Thursday, February 09, 2006

On February 9th, 1851...
Venerable John Henry Newman, C.O., preached a sermon, of which the following notes survive:
On the Descent into Egypt

1. INTROD.—There is one subject not much thought of, the descent into Egypt, though belonging to this season, and it may be accounted one of the Epiphanies of Christ. (1) Magi; (2) purification; (3) idol-breaking in Egypt, for as the Ark levelling the walls of Jericho, and [overthrowing] Dagon, so much more Christ.

2. Circumstances. How one journey to Bethlehem—then they got home to Nazareth—not enough, must set out again. It is remarkable that these first years were spent in a heathen country. There till seven years old.

3. Now why? I will give you a reason. He would undergo every suffering; He would be in a heathen country to share the trials of His apostles and missioners. In Jerusalem was the Temple of God, in the Holy Land His religion; but even there He chose not the Temple, but Nazareth—and the first years of His life Heliopolis, in heathen Egypt.

4. Now it must not be supposed that our Lord was too young to have a trial. (Explain.) Ignorance came from the fall. He was as sensitive [in childhood] as [we] when we are grown. Thus He saw all the evil of the place; and as His body made Him feel in the crucifixion, so His soul was exposed to moral sufferings from the first.

5. And the suffering was greater than we conceive. To live among heathens is a misery, the greater, the purer the mind—Lot in Sodom, St. Paul at Athens—the world is everywhere, and we can understand from a country which is not heathen, such as this, how evil it is, though it would be a great deal worse [among heathens].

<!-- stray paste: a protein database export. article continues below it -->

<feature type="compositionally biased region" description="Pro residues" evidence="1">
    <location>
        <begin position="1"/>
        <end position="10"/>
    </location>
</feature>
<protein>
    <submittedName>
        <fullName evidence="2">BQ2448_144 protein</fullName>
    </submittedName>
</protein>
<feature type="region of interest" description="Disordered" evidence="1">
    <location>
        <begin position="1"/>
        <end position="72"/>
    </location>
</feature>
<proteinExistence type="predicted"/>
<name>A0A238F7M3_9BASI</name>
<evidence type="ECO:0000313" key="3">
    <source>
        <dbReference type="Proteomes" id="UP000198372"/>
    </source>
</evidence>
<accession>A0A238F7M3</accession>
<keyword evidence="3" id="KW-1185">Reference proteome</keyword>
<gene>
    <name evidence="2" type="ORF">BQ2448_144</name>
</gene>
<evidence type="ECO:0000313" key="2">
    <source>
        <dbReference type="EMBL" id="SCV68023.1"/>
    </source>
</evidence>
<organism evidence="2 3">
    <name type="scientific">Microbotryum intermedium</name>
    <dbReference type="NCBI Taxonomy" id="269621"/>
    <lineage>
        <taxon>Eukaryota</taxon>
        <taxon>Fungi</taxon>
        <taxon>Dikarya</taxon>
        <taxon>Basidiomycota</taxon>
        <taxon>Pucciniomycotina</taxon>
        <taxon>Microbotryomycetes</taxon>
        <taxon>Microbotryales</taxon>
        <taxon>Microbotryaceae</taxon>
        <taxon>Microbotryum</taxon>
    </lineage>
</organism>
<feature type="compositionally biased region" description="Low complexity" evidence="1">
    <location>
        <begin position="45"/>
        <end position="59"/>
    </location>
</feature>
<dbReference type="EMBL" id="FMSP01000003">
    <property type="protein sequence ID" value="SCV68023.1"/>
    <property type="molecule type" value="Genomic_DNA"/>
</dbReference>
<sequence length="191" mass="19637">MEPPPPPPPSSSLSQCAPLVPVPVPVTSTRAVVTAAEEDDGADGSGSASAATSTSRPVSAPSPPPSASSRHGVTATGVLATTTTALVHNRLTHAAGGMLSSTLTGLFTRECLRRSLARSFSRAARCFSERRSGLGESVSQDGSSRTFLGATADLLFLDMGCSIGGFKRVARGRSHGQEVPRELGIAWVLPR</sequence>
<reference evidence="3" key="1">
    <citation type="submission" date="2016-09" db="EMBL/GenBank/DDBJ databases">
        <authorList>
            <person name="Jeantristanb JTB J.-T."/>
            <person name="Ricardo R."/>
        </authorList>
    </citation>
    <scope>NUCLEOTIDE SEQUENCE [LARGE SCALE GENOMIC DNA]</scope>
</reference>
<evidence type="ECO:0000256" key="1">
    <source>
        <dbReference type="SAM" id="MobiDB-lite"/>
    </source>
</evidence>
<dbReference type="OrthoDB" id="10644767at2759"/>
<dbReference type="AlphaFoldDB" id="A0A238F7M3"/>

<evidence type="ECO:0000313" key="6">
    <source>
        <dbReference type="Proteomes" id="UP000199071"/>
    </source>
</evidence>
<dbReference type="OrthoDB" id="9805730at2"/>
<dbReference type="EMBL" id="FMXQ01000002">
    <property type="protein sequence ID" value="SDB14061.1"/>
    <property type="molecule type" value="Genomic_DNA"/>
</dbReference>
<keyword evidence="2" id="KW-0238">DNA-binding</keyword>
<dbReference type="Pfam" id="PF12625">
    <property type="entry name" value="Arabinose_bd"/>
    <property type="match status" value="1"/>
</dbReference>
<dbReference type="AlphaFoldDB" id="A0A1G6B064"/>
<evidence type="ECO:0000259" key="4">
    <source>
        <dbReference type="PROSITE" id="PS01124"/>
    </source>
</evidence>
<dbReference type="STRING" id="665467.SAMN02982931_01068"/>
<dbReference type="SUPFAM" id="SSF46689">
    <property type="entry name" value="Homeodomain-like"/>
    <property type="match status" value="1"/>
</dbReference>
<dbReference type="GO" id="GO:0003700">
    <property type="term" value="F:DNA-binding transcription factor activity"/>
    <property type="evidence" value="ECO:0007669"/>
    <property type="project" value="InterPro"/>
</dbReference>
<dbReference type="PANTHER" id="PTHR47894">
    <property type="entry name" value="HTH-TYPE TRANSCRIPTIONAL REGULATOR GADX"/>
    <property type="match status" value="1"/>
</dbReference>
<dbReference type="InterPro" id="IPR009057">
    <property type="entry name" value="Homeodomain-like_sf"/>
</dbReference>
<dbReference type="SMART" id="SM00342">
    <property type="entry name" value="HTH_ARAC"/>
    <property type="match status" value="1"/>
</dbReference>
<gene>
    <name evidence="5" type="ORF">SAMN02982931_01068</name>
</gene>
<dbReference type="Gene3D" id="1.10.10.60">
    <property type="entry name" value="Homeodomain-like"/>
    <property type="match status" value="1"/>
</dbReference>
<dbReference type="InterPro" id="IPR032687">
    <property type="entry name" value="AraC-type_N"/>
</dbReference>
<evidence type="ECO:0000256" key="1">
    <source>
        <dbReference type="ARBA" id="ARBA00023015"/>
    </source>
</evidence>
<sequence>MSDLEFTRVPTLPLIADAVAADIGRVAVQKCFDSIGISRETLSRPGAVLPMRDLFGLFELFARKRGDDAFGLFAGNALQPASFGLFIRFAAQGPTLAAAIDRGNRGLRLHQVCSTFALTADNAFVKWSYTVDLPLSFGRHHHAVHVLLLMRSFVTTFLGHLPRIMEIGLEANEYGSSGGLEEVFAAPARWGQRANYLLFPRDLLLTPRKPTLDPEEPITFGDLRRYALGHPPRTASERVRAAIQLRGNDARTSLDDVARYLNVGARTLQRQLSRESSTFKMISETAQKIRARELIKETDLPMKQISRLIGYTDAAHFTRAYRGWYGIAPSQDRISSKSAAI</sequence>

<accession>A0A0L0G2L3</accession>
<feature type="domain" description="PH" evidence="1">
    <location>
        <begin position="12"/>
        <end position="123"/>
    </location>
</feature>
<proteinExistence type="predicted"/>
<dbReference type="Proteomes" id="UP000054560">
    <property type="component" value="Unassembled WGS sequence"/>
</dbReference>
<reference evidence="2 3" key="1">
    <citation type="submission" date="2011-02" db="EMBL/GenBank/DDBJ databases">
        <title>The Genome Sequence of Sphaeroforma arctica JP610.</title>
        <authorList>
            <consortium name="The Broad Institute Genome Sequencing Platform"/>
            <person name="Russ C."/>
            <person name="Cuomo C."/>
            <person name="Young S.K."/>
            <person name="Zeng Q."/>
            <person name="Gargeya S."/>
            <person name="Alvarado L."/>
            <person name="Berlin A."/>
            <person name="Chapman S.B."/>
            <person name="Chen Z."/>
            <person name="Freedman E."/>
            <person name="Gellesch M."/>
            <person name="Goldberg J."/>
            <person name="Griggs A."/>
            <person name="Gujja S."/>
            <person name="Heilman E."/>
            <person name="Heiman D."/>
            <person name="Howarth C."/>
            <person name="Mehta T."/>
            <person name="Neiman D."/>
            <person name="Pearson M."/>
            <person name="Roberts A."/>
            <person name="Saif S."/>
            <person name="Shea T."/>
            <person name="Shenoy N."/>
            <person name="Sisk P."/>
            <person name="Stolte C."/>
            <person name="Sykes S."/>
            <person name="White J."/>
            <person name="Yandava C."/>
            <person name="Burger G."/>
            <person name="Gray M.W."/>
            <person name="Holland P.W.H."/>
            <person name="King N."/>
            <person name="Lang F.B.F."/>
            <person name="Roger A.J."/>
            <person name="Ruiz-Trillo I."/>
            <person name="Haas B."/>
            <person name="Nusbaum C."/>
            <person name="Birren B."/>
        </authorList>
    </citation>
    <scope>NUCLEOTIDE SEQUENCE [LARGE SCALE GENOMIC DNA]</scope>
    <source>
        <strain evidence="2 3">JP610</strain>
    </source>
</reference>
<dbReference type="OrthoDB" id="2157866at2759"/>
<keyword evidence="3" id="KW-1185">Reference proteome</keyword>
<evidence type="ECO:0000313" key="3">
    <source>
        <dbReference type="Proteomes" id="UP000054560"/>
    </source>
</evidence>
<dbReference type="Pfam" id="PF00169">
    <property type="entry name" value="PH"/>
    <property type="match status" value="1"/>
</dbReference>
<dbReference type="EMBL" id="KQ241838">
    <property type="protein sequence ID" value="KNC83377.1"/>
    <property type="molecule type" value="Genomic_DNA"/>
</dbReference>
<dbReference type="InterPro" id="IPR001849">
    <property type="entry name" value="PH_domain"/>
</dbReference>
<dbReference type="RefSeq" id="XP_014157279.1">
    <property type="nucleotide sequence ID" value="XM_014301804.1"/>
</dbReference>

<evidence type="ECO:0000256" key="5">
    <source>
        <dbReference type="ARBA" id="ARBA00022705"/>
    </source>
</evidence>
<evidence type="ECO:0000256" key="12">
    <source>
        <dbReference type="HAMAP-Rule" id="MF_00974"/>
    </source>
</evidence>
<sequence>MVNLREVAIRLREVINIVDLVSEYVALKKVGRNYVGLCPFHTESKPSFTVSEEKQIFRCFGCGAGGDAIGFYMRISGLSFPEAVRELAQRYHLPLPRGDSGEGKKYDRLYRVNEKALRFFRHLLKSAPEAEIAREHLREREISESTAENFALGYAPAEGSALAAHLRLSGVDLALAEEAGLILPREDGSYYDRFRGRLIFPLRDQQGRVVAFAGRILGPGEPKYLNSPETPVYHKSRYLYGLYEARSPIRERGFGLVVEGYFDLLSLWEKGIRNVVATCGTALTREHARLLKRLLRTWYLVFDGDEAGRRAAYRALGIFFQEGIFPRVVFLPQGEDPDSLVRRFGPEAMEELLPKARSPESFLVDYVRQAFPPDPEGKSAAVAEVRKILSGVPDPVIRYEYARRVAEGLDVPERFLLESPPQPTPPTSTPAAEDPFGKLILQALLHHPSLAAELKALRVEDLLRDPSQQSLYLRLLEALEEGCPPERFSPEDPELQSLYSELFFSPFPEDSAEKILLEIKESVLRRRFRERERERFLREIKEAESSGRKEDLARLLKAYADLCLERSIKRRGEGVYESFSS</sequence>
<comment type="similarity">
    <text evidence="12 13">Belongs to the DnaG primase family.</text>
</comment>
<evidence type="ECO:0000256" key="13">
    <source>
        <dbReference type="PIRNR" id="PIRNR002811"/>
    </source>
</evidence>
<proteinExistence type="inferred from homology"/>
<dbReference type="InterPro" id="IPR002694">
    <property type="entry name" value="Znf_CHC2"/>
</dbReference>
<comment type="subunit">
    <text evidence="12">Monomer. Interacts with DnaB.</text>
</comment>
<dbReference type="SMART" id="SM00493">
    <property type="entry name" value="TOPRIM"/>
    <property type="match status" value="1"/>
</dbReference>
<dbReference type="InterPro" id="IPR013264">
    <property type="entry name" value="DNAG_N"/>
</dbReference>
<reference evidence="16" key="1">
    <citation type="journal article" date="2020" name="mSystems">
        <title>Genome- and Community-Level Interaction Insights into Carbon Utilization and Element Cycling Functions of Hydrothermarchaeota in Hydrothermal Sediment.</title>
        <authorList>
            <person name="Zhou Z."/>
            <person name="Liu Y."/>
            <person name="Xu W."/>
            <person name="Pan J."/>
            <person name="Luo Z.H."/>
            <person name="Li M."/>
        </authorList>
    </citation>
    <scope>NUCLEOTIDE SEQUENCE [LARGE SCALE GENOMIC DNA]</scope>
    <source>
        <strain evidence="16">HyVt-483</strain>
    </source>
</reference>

6. Even in this country, I say, which is not heathen, the misery of being in the world is great to any holy mind. Take e.g. a city like this, and fancy the thoughts of an apostle in it. Could he go about it freely? A continual service of the devil here. How? By sins of the tongue; not like the seven Catholic Hours coming at intervals, but incessantly; a continual light talk in a thousand places, from morning to night, with scarce breaks. Who is honoured like the devil? Blasphemy and immodesty, so that most men's mouths and all men's ears are polluted from year to year's end. And are not their hearts too? Then imagination. Alas! this is why the devil loves the bad talk; it is the pabulum, the silva of corruption; it sets the heart on fire, as shavings round the wood and coal for a fire. I don't know anything more awful. Other sins men commit from time to time, but this one now. The evil concupiscence boils over and burns without exhaustion, and involves every one, so that religious people are like the Three Children [in the fiery furnace].—and how many, many fall!

7. Well this, bad as it is, is not so bad as Egypt, as heathen Heliopolis, for this country has been Catholic—remains of good, which have soaked in. Grant that a modern city is a furnace of sin—yet it [sin] was deified in Egypt. Vices canonised in animals—heathen idolatry—all vices made gods—the world lieth in wickedness, etc. the god of this world, etc. —the prince of the power of this air, of the spirit that now worketh on the children of unbelief . O misery of the infant Jesus walking in the streets! St. Aloysius fainting at the mention of a mortal sin—smell—saints detecting mortal sin [by its smell]. As sick men cannot bear strong scent or sound, so purity here. What a living martyrdom, etc.

8. I have said He did this for our sakes, to taste every trial, to sanctify every state, to sanctify the state of those who live in the world.

9. You who live in the world, resist evil. On confraternities—third order of St. Francis, and so allude to the Oratorium Parvum. Your confessors may, or may not, from not liking to put burdens on you, speak of these.


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